2 XKelowna* is on pace for 88.7 pts (1.23) 3
3. XSpokane is on pace for 101.647 pts (1.411) 4
4. XTri-City is on pace for 91.05 pts (1.26) 4
5. XVancouver is on pace for 75.17 pts (1.044) 4
6. XChilliwack is on pace for 74.08 pts (1.028) 3
7. Prince George is on pace for 67.88 pts (0.942) 2
8. Everett is on pace for 68.82 pts (0.955) 4
9. Kamloops is on pace for 64.8 pts (0.90) 2
10. Seattle is on pace for 64.58 pts (0.897) 4

* Kelowna, by winning the B.C. Division will get the #2 seed in the first round.

Still too tight to call for the top seed as Portland and Spokane may come down to their last meeting of the season, on the season's final day, to decide it. Of course the T-Birds could have a say in who gets the conference's top seed because they play both the Winterhawks and Chiefs once more each. Additionally the T-Birds could affect seeding for the second round as well. Kelowna could still pass Tri-City for the 3rd best record in the conference and that would come into play in determining which of those teams gets home ice in Round 2 should both advance and one of Portland or Spokane gets upset by a lower seed in Round 1. Seattle plays both the Rockets and Americans once more this season.

Even though the T-Birds have more games remaining then Prince George, the loss to the Cougars on Saturday means Seattle no longer controls their own fate, meaning if the 'Birds were to finish 4-0 they would need help getting into the postseason.

Games remaining:

Prince George: 2 (home and home series this weekend against Kamloops)

Everett: 4 All on the road (@ Portland, @ Spokane, @ Chilliwack and @ Vancouver)

Kamloops: 2 (home and home series this weekend against Prince George)

Seattle 4 2 @ home (Portland, Tri-City) and 2 on the road (@Kelowna, @ Spokane)

While the top four seeds in the Western Conference have been determined, it may not be until Sunday evening until we know the first round playoff pairings. Only two teams have locked in their first round seeding; Kelowna is the #2 seed and Tri-City is the #4 seed. Portland and Spokane have guarenteed home ice in Round 1 but like the Rockets and Ams, neither knows who its first round opponent will be. Likewise Vancouver and Chilliwack, even though both have earned a playoff berth and will start on the road, neither knows yet where to book the hotel reservations.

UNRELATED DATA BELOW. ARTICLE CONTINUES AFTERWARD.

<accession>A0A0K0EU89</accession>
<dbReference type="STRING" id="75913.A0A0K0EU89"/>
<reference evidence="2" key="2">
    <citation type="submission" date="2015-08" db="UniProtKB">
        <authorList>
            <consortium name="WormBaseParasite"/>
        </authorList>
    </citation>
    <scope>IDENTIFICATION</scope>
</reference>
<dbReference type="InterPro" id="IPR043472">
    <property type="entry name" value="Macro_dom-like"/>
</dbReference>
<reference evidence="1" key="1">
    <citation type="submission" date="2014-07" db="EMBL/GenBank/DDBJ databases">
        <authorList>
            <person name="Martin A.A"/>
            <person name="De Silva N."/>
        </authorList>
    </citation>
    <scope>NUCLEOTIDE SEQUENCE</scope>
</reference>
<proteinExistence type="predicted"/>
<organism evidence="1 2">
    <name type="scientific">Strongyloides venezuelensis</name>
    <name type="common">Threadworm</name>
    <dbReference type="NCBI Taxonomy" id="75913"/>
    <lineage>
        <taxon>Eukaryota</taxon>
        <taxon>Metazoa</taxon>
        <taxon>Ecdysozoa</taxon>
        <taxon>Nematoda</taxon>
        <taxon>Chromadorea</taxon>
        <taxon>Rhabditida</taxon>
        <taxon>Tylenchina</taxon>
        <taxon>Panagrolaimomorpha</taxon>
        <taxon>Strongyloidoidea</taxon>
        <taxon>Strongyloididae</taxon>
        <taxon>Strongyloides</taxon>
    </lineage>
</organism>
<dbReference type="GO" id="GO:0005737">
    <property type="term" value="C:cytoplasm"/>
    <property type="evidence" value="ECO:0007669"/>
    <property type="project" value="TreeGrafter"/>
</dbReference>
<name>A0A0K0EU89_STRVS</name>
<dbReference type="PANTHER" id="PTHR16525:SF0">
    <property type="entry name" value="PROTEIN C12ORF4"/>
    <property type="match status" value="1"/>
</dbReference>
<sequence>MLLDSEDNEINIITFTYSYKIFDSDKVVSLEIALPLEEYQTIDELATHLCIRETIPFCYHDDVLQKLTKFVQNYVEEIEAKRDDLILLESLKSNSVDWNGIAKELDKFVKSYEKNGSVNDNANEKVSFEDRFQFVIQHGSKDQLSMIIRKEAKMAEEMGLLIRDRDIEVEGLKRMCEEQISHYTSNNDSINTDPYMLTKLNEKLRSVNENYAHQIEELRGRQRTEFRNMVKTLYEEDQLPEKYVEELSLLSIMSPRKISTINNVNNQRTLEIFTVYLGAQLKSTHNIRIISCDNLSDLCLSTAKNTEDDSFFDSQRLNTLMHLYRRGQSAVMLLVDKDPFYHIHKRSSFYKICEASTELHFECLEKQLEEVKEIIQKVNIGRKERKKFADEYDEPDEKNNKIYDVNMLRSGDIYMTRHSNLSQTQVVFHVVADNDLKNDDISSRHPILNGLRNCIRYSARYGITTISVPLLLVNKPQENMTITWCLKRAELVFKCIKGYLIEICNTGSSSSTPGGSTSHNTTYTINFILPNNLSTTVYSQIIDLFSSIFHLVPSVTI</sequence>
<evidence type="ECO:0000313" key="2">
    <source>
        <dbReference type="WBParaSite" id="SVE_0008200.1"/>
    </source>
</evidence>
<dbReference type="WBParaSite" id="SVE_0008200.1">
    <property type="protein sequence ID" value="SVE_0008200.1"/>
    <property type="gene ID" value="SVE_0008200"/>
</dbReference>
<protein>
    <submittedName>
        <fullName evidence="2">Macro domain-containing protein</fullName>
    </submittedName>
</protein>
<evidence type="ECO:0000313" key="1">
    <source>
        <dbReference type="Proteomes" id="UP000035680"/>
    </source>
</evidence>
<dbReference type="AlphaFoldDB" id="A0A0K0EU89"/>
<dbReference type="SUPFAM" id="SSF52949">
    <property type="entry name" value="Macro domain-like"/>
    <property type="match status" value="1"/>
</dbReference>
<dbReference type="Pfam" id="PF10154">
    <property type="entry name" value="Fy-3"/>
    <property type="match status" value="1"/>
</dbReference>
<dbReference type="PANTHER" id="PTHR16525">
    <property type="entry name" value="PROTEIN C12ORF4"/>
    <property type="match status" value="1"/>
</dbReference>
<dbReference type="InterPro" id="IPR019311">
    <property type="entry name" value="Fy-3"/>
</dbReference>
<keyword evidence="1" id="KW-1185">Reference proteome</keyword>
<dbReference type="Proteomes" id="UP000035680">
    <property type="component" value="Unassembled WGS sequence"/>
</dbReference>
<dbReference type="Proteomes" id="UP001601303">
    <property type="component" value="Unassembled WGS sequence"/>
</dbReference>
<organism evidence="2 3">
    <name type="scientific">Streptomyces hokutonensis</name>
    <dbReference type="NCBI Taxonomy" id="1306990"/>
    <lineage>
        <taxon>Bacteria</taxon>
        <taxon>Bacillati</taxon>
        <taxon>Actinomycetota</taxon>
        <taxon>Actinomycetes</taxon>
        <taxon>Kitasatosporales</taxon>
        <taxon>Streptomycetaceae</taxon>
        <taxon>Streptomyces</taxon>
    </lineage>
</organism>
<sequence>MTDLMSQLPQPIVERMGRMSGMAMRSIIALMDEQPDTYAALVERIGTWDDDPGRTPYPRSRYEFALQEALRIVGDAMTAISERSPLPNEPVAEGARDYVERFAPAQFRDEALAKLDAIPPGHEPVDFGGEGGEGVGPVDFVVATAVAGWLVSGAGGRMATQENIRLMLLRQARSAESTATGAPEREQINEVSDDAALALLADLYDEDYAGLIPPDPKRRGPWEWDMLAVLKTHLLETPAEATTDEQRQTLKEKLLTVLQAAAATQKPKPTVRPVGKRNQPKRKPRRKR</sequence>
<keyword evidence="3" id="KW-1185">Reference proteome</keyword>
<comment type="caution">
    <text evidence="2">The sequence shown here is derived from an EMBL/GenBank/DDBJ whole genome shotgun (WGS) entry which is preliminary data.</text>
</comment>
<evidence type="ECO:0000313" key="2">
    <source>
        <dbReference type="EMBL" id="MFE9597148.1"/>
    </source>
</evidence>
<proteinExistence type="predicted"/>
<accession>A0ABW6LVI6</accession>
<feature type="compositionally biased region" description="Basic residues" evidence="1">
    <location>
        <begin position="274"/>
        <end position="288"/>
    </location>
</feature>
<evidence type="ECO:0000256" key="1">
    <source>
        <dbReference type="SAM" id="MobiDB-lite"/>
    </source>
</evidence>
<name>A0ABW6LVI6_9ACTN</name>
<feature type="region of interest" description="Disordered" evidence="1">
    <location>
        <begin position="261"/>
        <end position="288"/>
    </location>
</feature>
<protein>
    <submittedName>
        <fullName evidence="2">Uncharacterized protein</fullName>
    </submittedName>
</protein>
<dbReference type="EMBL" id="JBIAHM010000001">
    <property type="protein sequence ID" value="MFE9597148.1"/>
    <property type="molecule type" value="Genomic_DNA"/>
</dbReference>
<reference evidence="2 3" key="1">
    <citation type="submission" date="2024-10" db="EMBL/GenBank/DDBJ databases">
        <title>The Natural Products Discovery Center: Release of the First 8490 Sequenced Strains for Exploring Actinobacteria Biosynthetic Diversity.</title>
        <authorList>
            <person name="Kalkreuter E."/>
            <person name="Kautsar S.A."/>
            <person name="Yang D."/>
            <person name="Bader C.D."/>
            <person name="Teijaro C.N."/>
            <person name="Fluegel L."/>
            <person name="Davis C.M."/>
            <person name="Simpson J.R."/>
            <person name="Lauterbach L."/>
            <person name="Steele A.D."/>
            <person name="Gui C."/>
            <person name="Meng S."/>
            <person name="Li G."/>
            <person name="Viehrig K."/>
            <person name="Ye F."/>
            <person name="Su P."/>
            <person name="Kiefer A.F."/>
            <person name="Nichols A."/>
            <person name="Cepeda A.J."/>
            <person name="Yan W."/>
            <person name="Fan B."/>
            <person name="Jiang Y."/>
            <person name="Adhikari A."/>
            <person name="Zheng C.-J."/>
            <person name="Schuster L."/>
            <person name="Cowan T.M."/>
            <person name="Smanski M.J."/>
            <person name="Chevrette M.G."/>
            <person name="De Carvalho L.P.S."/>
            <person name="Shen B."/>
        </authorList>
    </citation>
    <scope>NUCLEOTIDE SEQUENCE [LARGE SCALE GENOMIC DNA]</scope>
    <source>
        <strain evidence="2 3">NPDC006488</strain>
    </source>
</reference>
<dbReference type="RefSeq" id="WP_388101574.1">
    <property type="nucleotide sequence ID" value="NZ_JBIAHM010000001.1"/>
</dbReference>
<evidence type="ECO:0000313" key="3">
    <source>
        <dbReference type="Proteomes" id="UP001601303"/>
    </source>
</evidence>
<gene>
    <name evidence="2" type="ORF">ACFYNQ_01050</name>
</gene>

Sunday, March 6, 2011

Closing the Gap

By winning three of their last four, and six of their last ten, the T-Birds have closed to within three points of a playoff spot with six games left. Meaningful hockey games in March, ya gotta love it.

From the strange-but-true department: Two seasons ago in early March, the T-Birds lost a game to Portland by the score of 9-1. They came back the next game to beat Everett (10-0 behind Kyle Jarhaus!). This year, they lose to Portland 9-1 in early March but rebound the next game to beat Everett (Gallimore with the OT game winner!). Deja vu' all over again! With that victory the 'Birds finish the regular season 5-5 against the 'Tips, reaching the .500 mark against their U.S. Division rivals by winning the last three head-to-head meetings.

Also, was that not just the most fitting end to a game you've witnessed? Gallimore misses the game the night before in Portland because of the passing of his grandfather. He returns from his home in Edmonton in time for the game against the Silvertips and scores the winning power-play goal in the overtime period, and immediately looks to the heavens as if to say, "Thanks for the assist gramps!" You couldn't have written the script any better. Well done Burke. And kudos to Ryan Button for acknowledging his good friend Burke and the relationship Burke had with his grandfather in the post game interview down on the ice. Like Gallimore, Button is from Edmonton and the two have known each other for many years.